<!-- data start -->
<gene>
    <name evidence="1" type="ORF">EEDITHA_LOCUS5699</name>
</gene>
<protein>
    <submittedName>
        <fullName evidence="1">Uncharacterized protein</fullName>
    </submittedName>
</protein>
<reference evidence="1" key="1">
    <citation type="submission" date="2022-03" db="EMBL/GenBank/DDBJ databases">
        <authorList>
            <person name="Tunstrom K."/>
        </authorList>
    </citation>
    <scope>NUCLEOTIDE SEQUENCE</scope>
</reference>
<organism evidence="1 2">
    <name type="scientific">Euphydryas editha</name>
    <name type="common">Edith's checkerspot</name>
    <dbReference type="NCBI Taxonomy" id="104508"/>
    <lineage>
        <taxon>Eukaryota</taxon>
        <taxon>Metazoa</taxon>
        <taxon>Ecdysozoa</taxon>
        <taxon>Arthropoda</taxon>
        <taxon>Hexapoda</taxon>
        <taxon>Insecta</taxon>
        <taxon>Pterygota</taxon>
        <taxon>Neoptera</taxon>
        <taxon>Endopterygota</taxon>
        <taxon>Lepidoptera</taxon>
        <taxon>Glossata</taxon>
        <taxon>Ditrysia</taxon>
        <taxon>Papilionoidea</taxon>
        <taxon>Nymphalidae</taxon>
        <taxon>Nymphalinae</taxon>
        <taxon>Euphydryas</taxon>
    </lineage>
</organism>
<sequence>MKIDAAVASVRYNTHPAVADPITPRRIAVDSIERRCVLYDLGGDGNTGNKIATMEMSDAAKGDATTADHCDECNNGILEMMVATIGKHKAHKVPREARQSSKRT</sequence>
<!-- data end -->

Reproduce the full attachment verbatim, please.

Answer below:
<gene>
    <name evidence="1" type="ORF">EEDITHA_LOCUS5699</name>
</gene>
<protein>
    <submittedName>
        <fullName evidence="1">Uncharacterized protein</fullName>
    </submittedName>
</protein>
<reference evidence="1" key="1">
    <citation type="submission" date="2022-03" db="EMBL/GenBank/DDBJ databases">
        <authorList>
            <person name="Tunstrom K."/>
        </authorList>
    </citation>
    <scope>NUCLEOTIDE SEQUENCE</scope>
</reference>
<organism evidence="1 2">
    <name type="scientific">Euphydryas editha</name>
    <name type="common">Edith's checkerspot</name>
    <dbReference type="NCBI Taxonomy" id="104508"/>
    <lineage>
        <taxon>Eukaryota</taxon>
        <taxon>Metazoa</taxon>
        <taxon>Ecdysozoa</taxon>
        <taxon>Arthropoda</taxon>
        <taxon>Hexapoda</taxon>
        <taxon>Insecta</taxon>
        <taxon>Pterygota</taxon>
        <taxon>Neoptera</taxon>
        <taxon>Endopterygota</taxon>
        <taxon>Lepidoptera</taxon>
        <taxon>Glossata</taxon>
        <taxon>Ditrysia</taxon>
        <taxon>Papilionoidea</taxon>
        <taxon>Nymphalidae</taxon>
        <taxon>Nymphalinae</taxon>
        <taxon>Euphydryas</taxon>
    </lineage>
</organism>
<sequence>MKIDAAVASVRYNTHPAVADPITPRRIAVDSIERRCVLYDLGGDGNTGNKIATMEMSDAAKGDATTADHCDECNNGILEMMVATIGKHKAHKVPREARQSSKRT</sequence>